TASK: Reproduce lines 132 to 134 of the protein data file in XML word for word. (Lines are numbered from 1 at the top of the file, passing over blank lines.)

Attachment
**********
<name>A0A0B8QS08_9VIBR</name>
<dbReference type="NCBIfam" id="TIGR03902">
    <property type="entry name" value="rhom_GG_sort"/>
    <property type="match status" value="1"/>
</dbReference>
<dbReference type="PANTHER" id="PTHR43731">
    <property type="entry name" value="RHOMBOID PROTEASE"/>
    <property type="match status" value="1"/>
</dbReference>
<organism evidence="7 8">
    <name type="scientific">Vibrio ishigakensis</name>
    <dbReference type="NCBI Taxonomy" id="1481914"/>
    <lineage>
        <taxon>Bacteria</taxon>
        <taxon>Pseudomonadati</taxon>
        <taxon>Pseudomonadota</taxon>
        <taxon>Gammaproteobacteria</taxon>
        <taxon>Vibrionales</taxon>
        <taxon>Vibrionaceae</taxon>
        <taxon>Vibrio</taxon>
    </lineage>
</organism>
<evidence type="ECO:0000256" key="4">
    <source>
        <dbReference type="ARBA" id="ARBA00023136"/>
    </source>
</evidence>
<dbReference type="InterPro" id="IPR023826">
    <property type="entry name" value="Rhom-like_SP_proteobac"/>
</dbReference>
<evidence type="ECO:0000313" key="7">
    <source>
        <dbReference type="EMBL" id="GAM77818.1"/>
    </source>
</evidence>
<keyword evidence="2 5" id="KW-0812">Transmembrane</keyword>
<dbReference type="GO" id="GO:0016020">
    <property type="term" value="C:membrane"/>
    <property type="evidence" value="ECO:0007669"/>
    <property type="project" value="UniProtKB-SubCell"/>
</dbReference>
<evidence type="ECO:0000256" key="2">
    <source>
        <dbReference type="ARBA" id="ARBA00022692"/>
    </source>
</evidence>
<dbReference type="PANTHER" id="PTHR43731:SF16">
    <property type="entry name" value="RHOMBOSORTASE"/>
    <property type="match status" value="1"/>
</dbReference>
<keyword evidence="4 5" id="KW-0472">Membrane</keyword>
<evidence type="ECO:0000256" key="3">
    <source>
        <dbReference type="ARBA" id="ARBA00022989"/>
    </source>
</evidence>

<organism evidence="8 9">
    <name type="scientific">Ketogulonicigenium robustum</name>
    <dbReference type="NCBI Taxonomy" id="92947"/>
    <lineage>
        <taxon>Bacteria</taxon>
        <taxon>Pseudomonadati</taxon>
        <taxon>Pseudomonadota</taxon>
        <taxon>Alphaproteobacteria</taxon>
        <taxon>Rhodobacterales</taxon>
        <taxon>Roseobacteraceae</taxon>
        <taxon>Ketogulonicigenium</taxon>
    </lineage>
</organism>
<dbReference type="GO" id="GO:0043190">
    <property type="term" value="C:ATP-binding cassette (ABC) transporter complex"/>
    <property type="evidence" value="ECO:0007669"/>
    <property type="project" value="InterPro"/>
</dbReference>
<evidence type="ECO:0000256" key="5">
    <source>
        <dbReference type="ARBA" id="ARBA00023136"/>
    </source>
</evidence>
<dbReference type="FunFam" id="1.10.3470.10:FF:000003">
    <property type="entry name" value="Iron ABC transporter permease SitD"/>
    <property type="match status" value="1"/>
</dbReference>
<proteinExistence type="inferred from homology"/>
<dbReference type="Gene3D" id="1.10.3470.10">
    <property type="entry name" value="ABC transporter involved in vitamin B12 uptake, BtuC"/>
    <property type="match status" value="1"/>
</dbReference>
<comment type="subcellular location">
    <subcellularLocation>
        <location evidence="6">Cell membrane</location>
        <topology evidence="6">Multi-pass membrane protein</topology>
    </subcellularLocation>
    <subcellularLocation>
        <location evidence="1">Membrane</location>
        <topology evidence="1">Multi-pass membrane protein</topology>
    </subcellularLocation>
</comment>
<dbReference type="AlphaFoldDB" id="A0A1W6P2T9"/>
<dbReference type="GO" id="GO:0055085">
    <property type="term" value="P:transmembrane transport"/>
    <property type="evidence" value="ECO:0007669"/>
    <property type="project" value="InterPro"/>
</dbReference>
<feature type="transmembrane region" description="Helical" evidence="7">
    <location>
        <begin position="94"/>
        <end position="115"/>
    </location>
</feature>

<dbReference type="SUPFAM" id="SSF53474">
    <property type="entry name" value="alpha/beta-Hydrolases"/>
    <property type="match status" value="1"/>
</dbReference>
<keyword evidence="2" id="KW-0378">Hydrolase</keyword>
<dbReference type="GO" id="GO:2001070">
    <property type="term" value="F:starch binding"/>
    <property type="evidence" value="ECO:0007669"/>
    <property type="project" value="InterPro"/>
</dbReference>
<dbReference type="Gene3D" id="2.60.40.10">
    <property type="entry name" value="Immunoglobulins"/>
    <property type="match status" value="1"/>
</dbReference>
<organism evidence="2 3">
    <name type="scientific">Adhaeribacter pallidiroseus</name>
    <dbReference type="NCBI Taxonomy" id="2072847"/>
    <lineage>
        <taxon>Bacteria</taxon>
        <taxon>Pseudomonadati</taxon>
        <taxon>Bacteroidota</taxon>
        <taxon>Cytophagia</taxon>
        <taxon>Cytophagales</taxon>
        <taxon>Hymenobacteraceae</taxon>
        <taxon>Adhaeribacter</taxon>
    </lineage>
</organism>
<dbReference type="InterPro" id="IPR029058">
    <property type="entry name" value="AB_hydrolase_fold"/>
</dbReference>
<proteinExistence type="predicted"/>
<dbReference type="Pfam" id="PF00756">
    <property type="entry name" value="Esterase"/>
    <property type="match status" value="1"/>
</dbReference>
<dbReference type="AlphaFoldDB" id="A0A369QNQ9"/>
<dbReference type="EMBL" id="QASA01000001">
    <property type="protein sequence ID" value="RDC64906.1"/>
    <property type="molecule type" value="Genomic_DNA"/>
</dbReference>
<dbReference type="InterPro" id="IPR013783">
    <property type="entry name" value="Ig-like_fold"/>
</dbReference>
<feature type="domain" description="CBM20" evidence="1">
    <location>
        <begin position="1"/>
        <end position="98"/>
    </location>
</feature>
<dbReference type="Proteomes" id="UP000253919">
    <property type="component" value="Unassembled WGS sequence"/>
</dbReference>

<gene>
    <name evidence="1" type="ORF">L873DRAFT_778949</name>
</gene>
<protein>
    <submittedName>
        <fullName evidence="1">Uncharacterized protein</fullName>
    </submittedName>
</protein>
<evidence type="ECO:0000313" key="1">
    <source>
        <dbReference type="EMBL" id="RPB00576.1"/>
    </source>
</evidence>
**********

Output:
        <taxon>Cytophagia</taxon>
        <taxon>Cytophagales</taxon>
        <taxon>Hymenobacteraceae</taxon>